The albumin (Alb), IgG, and IgM concentrations in the endoneurium of fascicular sural nerve biopsy samples were evaluated in controls (n = 9 or 10), diabetic patients without neuropathy (n = 6), and diabetic patients with polyneuropathy (n = 17 or 18). These values were significantly increased in diabetic patients with and without neuropathy when expressed both per endoneurial dry weight or endoneurial total protein compared to biopsy samples from healthy controls. When these concentrations, expressed per endoneurial total protein, were related to plasma concentrations similarly expressed, the resulting blood-nerve barrier (BNB) indices were significantly increased for Alb (6.1 times; P less than 0.00001), IgG (4.9 times; P = 0.00037), and IgM (2.7 times; P = 0.015). The diabetic patients without neuropathy (defined as having an index of pathology of greater than 0.65; a measure of the severity of the pathological abnormality based on morphological criteria) also had significant increases in two of these BNB indices that were intermediate between the diabetic neuropathy patients and controls (Alb, 3.9 times controls; P = 0.00002: IgG, 4.6 times controls; P = 0.00016: IgM, 1.8 times controls; not significant). No correlations were observed between the endoneurial concentrations of these plasma proteins or the BNB indices and the index of pathology, suggesting that these increases in endoneurial plasma proteins precede the pathologic alterations. The increased values for the diabetics in the absence of pathological abnormalities may prove useful in predicting neuropathic complications. The ratio of the IgG-BNB index to the Alb-BNB index was decreased 19%, and the ratio of the IgM-BNB index to the Alb-BNB index was decreased 56% in diabetic neuropathy patients compared to controls. Although the IgG and IgM concentrations are increased in the diabetic endoneurium, the Alb increase is greater and a mechanism other than size indiscriminate extravasation of plasma proteins, therefore, is suggested. Morphometric assessment of the endoneurial compartments, which would be expected to contain these plasma proteins, suggests that they are not altered in diabetic neuropathy; hence, it is hypothesized that the observed increase in endoneurial concentration of these plasma proteins results from altered transport through the endothelial or perineurial barrier, which supports an underlying vascular mechanism in the development of diabetic polyneuropathy.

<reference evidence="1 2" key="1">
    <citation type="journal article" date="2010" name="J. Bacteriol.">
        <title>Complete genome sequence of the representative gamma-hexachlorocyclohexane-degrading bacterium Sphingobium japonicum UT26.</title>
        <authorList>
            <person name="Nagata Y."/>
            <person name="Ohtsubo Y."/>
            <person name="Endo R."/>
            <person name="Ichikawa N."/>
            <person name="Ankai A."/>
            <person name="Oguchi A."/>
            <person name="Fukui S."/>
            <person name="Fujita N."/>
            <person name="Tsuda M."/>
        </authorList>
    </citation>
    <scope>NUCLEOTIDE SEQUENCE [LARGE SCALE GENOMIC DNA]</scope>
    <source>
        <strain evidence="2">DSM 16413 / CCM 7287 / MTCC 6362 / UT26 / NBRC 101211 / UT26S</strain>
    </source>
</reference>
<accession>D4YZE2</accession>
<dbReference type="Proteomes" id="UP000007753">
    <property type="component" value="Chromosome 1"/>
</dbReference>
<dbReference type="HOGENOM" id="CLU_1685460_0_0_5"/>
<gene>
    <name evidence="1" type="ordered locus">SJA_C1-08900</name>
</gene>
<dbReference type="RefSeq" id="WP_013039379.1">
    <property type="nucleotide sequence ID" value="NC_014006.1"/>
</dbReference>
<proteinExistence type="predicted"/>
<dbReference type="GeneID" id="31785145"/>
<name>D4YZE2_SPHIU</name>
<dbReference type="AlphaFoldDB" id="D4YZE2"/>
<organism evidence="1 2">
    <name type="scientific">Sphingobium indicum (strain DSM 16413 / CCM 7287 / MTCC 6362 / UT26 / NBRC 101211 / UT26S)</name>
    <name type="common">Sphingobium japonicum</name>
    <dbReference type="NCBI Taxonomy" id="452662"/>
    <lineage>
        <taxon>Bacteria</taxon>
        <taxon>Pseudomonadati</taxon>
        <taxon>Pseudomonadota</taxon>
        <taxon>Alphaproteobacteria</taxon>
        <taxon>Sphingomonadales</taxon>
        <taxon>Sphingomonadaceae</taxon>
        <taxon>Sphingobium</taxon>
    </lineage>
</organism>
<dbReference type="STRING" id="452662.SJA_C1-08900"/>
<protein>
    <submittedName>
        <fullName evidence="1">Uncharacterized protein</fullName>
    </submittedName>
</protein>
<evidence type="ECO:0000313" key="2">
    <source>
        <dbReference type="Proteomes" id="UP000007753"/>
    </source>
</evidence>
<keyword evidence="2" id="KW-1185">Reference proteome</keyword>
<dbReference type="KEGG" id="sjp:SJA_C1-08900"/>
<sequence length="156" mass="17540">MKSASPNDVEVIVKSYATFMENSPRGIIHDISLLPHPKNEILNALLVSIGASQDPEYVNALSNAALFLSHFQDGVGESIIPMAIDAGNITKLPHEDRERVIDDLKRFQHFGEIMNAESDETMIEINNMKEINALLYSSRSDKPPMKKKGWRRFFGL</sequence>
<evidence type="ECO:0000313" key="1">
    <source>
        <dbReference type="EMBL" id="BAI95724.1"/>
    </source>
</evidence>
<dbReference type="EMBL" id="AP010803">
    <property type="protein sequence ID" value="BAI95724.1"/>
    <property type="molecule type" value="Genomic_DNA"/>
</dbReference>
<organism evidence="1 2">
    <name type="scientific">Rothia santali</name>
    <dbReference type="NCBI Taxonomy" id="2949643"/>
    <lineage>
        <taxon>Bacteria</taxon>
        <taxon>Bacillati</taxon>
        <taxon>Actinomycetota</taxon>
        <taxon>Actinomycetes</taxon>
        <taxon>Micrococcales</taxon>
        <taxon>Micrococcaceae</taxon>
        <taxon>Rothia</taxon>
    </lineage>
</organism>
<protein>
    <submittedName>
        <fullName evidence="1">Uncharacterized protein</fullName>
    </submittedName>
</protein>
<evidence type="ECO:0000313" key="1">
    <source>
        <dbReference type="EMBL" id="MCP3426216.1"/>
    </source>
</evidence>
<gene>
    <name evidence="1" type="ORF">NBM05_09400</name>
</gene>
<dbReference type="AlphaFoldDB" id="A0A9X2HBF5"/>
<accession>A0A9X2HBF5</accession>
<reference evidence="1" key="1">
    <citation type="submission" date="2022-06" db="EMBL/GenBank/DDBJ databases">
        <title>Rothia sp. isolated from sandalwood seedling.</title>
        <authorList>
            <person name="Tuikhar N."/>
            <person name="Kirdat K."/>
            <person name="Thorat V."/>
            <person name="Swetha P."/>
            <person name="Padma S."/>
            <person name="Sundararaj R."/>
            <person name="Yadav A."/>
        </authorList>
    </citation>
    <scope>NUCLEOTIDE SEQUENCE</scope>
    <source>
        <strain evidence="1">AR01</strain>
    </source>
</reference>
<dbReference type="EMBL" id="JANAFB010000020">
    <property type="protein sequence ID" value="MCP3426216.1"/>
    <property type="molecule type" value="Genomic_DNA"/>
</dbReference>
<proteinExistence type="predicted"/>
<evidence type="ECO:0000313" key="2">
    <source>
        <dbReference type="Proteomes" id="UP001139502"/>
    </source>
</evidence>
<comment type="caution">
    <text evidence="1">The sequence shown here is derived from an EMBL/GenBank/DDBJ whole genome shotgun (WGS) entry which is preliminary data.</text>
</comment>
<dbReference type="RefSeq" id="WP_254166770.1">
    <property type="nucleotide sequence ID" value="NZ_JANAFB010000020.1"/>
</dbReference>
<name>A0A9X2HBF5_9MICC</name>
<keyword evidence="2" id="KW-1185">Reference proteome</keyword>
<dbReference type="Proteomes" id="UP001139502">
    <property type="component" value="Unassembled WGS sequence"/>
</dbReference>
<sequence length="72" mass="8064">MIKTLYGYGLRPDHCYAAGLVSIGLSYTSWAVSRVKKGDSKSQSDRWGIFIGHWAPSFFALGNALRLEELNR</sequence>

|Original language||English (US)|
|Number of pages||5|
|Journal||Proceedings of the National Academy of Sciences of the United States of America|
|State||Published - Jul 1988|
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